Trump’s campaign experimented with digital messages at an unprecedented scale for political campaigns. His team would run 40,000 to 50,000 variations of its ads on Facebook; Gary Coby, director of advertising at the Republican National Committee (RNC), who worked on the campaign, called it ”A/B testing on steroids.” Trump’s team would measure the performance of different formats, subtitles, images, video, and other variables. They energized an audience other politicians had overlooked.
Now Democrats are fighting to regain the edge. Despite Obama’s potential to repurpose his campaign infrastructure to shore up Democratic support, the party suffered during his White House years. Democrats lost more than 900 elected spots at the local, state, and national level, and very few of the lessons and resources from Obama’s victories trickled down to the state and local races.
The campaign landscape continues to shift under politicos’ feet, says Drzymala, former digital director for senator Cory Booker (and a volunteer advisor for Simonds’ campaign). Political professionals face a new reality, and Virginia’s election may prove to be a template for the nation.
“We are no longer in charge,” Drzymala wrote on Medium in October. He argues that “5+ activists”—”amateur volunteers spending five or more hours per week working as political activists”—have eclipsed established political players as the source of strength among Democrats, by engaging Congressional representatives, organizing marches and protests, rewriting party platforms, and leveraging swing-district opportunities. They are “taking real leadership in our party by doing jobs previously reserved for professional staff, and there is nothing we professionals can do to stop them,” Drzymala wrote.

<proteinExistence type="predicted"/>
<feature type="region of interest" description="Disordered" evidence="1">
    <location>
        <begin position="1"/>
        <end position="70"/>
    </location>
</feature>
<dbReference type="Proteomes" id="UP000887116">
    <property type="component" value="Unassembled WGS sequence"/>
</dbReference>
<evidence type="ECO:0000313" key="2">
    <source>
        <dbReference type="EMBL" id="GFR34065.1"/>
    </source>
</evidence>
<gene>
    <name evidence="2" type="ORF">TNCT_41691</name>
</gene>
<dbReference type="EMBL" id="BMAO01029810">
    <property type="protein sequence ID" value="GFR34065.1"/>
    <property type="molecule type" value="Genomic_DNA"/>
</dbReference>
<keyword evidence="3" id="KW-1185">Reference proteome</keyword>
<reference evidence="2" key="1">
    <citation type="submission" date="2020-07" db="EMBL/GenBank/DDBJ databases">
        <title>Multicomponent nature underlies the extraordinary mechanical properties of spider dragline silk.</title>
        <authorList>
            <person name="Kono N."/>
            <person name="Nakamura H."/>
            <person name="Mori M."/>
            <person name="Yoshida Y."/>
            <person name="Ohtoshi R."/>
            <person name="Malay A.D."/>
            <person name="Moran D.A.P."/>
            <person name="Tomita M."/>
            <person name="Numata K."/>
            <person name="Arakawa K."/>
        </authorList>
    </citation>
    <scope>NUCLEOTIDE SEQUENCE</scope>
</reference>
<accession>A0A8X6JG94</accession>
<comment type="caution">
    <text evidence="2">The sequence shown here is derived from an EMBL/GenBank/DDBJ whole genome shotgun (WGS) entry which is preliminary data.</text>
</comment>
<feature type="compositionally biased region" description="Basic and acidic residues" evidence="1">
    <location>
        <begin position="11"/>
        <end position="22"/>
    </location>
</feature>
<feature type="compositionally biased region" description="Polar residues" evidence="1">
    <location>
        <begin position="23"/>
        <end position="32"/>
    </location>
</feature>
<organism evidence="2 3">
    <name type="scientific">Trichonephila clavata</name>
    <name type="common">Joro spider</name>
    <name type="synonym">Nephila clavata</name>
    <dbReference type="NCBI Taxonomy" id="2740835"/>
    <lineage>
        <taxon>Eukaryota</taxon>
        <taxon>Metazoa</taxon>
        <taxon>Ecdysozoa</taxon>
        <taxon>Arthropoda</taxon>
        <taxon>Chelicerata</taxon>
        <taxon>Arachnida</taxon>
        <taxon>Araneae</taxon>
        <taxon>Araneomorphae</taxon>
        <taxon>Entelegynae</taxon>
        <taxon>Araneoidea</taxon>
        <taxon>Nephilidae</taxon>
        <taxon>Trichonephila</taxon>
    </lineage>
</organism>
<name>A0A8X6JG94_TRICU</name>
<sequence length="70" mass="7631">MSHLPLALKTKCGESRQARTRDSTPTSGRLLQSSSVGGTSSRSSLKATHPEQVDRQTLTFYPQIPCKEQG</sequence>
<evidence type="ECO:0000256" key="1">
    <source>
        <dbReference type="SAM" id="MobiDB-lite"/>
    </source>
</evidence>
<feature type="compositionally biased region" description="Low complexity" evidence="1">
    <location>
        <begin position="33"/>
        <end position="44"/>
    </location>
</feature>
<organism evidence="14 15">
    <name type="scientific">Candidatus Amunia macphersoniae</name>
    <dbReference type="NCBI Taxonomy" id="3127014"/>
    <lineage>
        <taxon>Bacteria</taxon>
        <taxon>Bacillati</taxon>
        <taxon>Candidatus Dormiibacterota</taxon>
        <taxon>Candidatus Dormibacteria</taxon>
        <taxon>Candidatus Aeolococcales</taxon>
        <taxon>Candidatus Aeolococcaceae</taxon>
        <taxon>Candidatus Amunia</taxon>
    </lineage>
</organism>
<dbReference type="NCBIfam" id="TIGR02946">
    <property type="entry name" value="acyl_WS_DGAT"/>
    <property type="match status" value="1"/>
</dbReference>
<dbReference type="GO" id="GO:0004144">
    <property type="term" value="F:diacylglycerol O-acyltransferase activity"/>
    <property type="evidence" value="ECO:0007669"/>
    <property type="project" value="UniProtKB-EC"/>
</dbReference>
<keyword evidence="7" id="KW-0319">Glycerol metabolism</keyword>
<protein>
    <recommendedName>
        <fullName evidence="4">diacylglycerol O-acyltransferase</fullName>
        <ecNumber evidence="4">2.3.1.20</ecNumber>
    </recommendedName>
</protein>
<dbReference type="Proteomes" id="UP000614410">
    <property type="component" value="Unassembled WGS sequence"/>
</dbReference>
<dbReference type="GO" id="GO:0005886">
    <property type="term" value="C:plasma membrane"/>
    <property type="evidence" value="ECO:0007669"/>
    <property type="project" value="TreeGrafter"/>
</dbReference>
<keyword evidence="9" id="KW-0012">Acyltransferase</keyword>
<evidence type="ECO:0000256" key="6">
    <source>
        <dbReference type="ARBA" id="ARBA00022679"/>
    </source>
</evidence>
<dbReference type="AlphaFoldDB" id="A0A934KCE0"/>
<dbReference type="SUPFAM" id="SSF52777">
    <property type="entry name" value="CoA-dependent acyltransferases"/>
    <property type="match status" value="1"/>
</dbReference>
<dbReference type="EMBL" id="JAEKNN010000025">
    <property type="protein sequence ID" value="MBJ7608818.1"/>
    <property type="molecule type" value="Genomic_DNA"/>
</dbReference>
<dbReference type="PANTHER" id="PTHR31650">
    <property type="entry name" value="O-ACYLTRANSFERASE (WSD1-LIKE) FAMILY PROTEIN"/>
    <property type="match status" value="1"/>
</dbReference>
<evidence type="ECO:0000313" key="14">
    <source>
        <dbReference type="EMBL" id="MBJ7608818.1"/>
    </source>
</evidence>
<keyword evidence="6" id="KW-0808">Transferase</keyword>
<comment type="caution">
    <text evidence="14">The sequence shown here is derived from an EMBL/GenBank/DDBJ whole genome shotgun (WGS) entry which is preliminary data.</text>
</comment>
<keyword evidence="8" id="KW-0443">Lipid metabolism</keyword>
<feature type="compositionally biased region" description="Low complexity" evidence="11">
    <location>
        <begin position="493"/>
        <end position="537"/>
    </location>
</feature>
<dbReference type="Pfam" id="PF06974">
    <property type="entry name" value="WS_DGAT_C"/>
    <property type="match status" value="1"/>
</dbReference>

Money, too, is flowing in new ways. Political venture firms have found their footing with New Media Ventures (NMV), a six-year-old seed fund that backs progressive technology and media startups, increasing its investments alongside left-leaning groups like Higher Ground Labs, New Left Accelerator, and Democracy Labs. Silicon Valley accelerator Y Combinator also accepted its first overtly political firm, the American Civil Liberties Union, and persuaded its executive director to hire a chief technology officer for the first time, The California Sunday Magazine reported.
Republicans and Democrats are both waking up to this new reality, but abject defeat may force Democrats to reckon with their future more quickly.
Republicans have not yet built out a similar grass-roots infrastructure for technology, at least not in public. (The RNC did not respond to multiple inquiries.) But political professionals interviewed for this article said the organization has historically run more centralized efforts through a large, coordinated donor network.